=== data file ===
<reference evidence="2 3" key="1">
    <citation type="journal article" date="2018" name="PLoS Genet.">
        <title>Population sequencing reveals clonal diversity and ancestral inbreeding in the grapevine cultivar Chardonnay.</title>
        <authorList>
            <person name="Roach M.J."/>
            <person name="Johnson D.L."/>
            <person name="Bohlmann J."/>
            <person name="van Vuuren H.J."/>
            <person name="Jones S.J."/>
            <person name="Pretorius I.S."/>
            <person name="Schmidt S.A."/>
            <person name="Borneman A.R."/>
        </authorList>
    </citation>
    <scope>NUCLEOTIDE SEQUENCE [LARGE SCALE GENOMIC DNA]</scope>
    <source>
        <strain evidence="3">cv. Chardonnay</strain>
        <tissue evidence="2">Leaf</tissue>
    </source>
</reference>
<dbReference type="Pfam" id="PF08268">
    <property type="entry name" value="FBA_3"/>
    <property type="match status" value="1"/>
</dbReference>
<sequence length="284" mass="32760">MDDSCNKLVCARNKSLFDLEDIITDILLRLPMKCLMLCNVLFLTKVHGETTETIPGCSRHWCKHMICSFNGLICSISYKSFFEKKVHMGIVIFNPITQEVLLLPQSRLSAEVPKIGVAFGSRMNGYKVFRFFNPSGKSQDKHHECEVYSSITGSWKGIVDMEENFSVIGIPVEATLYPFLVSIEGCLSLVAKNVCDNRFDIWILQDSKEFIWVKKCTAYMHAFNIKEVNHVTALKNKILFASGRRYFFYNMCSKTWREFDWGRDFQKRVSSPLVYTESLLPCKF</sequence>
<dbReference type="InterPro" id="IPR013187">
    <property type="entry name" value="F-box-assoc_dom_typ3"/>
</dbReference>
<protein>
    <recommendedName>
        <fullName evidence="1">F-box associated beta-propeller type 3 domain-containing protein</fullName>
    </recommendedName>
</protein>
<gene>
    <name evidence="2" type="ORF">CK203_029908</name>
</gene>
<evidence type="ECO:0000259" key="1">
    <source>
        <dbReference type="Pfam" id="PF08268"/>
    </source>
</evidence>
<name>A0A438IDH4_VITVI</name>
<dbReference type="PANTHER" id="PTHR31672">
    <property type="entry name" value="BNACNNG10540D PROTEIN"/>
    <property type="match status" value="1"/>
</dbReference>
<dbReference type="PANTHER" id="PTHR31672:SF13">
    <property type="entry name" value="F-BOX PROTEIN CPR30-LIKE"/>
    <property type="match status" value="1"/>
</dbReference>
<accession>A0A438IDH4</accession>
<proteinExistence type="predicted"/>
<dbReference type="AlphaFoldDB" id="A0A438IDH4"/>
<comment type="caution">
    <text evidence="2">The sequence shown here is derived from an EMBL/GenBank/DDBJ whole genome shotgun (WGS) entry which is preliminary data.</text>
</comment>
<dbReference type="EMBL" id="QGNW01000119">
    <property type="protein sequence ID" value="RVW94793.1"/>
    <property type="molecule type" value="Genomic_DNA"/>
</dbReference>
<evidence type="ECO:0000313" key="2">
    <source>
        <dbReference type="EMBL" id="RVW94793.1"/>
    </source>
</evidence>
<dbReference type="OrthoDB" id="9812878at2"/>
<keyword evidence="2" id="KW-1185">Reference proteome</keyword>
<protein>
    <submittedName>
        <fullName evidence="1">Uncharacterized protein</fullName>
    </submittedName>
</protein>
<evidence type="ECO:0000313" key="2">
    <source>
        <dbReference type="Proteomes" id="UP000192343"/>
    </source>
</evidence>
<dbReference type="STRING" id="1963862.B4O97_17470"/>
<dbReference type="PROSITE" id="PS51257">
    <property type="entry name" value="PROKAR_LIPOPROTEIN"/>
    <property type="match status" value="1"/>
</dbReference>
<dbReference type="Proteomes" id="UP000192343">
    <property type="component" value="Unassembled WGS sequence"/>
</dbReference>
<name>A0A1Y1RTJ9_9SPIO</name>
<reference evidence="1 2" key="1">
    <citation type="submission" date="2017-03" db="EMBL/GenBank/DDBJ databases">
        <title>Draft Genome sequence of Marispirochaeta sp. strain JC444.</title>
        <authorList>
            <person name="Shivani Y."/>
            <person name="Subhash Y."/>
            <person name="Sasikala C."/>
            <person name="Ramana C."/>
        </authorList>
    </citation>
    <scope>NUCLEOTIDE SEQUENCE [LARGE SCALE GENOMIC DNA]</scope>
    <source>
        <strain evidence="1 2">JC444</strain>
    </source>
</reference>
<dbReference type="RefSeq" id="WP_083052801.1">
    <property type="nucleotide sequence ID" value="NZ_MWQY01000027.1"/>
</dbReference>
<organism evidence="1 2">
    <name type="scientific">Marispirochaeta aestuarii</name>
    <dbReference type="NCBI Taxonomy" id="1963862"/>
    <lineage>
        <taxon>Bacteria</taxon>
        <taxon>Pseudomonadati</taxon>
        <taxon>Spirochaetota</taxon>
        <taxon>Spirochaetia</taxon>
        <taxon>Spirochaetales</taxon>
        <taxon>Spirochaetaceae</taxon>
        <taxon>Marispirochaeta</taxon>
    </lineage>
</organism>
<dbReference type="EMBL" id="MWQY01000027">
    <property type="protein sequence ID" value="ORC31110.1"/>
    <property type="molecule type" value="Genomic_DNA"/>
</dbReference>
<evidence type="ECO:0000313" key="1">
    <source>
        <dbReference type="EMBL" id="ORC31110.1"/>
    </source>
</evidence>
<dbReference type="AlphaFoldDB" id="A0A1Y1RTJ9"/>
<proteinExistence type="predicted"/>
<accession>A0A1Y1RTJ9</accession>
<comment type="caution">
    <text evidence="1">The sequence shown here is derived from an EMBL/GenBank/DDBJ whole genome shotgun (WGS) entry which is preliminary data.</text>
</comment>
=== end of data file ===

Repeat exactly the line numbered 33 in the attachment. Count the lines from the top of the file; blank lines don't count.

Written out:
</protein>